The Dow is crashing. Is this a sign of what is to come?

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zuma (Feb 5, 2018 - 4:08 pm)

For boomers the only thing that should be to come is retirement and it should be coming soon.

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sillydood (Feb 10, 2018 - 6:37 pm)

Amazing it's held on so long

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boomeresq (Feb 5, 2018 - 4:18 pm)

Some of us, me included can not afford to retire. Spouse has major medical issues which health insurance does not cover. Last 2 prescriptions after insurance, $359.00 and 268.00 in just one week. Nothing exotic or fancy just basics for asthma suffered since childhood. I also paid for both of my kids'college and grad schools and my mother's care. That is why I can not afford to retire. Would you like to be me in 30 years and have someone like you say it is time for you to retire? How would you survive? Think about it. Then think about what you would not pay for, your kid's education, health care for loved ones, your mother's care for years of dementia at 12-15k a month?

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dopesmokeresquire (Feb 5, 2018 - 4:55 pm)

I would not pay for a demented parent's care. WHy doesn't your spouse take care of your parent?

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zuma (Feb 5, 2018 - 8:37 pm)

Well at least you've got Medicare Part D (either now or to look forward to) to help with those prescriptions. My generation likely won't.

And I'll add in general, sorry, not sorry. Paying for kids' grad schools (why?) is a luxury as is being able to pay 12k-15k a month for a relative's care. Those are options most people in my cohort will never have. And yet we have to survive too. Thanks boomers.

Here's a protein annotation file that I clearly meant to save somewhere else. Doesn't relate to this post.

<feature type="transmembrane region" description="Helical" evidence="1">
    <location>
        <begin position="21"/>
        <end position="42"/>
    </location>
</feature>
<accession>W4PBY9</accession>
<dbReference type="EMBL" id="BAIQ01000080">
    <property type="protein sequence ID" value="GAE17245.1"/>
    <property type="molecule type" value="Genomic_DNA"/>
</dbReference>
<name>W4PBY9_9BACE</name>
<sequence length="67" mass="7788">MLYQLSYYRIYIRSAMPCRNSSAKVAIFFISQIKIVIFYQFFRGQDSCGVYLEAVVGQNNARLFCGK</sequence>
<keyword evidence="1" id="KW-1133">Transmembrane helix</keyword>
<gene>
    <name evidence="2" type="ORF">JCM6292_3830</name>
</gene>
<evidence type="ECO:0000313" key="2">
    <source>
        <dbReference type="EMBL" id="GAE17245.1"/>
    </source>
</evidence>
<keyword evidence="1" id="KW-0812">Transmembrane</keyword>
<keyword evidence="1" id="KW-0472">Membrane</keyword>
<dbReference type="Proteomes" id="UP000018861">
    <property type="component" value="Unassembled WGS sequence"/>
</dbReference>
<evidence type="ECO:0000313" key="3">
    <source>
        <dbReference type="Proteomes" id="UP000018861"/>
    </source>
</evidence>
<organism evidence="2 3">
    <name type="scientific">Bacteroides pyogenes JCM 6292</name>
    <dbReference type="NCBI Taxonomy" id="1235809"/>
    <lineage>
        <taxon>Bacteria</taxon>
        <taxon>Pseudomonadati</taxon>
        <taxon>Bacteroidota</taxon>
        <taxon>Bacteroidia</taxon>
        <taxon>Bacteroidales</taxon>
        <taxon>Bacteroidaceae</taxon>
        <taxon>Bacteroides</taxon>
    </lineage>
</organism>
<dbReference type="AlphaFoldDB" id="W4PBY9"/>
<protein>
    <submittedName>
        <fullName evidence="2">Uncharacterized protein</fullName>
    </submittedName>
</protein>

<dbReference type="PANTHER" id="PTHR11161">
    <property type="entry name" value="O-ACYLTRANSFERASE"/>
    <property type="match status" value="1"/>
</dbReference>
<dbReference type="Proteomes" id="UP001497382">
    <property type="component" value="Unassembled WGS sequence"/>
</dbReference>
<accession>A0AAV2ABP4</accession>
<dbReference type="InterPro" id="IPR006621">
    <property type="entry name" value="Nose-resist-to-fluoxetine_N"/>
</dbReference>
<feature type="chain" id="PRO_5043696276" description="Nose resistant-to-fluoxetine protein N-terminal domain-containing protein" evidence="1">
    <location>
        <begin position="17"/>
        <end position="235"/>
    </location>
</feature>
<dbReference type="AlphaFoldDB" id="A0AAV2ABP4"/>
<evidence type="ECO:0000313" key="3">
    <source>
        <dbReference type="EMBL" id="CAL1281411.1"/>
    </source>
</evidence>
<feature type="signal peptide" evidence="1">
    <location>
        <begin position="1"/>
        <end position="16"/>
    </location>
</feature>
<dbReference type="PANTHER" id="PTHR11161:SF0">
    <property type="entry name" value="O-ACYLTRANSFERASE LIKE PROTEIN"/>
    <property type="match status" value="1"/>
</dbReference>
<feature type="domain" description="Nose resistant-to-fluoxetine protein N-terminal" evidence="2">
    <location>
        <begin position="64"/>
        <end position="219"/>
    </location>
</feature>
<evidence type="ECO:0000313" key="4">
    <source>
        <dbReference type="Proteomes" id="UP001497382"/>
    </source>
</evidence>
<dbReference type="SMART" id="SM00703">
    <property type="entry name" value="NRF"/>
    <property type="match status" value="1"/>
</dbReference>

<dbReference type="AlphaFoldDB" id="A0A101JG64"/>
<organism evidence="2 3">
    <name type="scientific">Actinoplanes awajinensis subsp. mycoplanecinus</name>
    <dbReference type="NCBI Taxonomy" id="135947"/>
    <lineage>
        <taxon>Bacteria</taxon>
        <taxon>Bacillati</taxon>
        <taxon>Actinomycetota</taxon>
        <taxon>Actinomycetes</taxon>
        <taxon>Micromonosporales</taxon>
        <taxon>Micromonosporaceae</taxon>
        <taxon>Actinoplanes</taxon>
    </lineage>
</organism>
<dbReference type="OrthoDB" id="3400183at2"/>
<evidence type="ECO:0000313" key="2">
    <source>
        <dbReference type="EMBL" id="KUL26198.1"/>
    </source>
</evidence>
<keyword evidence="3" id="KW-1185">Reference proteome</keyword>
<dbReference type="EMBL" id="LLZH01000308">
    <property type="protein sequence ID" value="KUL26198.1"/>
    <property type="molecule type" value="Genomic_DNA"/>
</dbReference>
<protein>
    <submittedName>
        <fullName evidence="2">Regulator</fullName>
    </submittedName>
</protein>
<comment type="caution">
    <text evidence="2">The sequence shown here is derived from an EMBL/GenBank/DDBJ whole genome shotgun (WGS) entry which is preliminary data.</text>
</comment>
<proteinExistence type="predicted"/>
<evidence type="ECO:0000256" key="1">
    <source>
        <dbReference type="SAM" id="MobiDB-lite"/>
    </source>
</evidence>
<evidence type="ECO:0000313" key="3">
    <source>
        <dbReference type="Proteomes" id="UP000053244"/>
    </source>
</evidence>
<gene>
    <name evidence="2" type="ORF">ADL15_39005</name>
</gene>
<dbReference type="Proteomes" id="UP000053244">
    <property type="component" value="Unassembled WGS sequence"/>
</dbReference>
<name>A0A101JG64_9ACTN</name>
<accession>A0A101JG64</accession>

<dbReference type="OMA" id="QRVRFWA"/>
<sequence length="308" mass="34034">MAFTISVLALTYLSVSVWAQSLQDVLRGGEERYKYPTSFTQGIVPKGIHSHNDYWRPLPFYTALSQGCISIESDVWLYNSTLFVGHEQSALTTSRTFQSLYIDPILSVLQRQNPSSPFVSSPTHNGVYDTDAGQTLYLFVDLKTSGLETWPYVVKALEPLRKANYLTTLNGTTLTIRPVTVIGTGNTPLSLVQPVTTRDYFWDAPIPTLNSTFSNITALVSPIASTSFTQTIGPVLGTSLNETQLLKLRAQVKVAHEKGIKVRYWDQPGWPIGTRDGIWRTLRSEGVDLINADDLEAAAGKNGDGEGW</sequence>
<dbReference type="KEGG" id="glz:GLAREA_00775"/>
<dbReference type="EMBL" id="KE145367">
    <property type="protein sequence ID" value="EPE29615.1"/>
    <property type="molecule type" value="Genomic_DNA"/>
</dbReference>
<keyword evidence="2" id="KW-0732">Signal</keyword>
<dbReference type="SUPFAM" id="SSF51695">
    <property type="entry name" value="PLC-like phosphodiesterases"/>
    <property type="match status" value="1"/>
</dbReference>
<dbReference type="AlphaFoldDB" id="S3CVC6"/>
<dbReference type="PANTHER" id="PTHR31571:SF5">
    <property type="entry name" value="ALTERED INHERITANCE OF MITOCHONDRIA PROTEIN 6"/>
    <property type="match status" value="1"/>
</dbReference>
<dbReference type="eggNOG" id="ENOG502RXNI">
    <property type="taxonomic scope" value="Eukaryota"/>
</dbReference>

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boomeresq (Feb 6, 2018 - 4:28 pm)

Part D is terrible coverage. Look up donut hole and formulary and see huge uncovered costs. As far as paying for my kids and mother, I cashed in my retirement saved over many years, sold my house and moved into a crummy house in a high crime city.

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onehell (Feb 6, 2018 - 11:27 am)

Don't just assume your out-of-pocket medical costs will be the same or higher in retirement.

Are you on Medicare, or an employer's insurance, or both? I assume that if you're 65+ and have not retired, you probably have Medicare Part A/B but have foregone Part D in favor of the employer coverage. That's what most people do.

Upon retirement, if you lose employer coverage that's a "qualifying event" which allows you to enroll in Part D or Medicare Advantage (which combines all the parts in one plan).